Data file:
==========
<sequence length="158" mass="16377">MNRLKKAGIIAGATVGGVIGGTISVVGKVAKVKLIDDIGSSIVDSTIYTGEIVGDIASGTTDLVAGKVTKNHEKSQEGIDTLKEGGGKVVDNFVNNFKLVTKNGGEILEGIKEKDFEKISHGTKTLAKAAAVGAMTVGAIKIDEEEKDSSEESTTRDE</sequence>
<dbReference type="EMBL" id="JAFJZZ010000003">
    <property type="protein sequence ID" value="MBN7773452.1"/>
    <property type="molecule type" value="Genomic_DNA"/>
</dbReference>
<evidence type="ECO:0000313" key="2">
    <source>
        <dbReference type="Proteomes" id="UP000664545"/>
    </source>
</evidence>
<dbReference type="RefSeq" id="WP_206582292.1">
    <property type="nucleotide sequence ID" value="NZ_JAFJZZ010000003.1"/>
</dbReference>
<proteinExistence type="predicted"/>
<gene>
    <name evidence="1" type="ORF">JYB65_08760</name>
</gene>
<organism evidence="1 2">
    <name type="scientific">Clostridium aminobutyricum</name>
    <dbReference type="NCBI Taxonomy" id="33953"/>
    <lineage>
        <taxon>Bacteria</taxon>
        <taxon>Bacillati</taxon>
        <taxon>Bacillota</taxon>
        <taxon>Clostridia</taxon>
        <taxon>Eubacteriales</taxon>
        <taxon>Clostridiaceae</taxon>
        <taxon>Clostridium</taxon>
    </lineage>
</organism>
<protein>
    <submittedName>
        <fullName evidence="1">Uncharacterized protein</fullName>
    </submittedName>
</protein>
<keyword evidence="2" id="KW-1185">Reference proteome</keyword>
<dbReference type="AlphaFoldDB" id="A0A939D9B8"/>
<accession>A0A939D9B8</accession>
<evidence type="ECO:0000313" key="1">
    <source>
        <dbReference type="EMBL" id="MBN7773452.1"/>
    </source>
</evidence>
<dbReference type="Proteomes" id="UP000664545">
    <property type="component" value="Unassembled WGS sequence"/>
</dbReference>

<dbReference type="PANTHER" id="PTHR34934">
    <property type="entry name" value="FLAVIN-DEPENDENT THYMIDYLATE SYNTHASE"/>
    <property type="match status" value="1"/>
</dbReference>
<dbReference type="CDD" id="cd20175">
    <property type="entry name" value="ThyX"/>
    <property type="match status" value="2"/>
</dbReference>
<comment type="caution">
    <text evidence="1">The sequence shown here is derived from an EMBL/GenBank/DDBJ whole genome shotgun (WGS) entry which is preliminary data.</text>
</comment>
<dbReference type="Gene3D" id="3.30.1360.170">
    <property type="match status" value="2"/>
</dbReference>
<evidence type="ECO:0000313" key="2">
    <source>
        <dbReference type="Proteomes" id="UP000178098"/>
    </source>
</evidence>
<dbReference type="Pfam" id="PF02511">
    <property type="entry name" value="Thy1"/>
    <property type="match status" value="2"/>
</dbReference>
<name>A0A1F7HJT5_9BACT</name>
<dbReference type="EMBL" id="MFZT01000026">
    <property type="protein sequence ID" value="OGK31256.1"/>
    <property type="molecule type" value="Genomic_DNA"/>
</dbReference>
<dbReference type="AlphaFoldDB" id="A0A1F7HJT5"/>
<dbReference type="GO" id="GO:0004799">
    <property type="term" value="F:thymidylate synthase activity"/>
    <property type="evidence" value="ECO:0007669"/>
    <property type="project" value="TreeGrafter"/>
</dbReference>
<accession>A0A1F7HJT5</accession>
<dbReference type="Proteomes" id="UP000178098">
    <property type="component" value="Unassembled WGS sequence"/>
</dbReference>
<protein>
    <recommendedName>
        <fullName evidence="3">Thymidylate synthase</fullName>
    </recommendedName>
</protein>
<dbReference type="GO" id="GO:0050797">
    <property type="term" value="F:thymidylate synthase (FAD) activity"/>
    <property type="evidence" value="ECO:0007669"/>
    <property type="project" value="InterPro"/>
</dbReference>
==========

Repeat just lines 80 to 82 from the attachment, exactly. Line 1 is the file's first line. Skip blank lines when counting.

</dbReference>
<accession>A0A1F7HJT5</accession>
<dbReference type="Proteomes" id="UP000178098">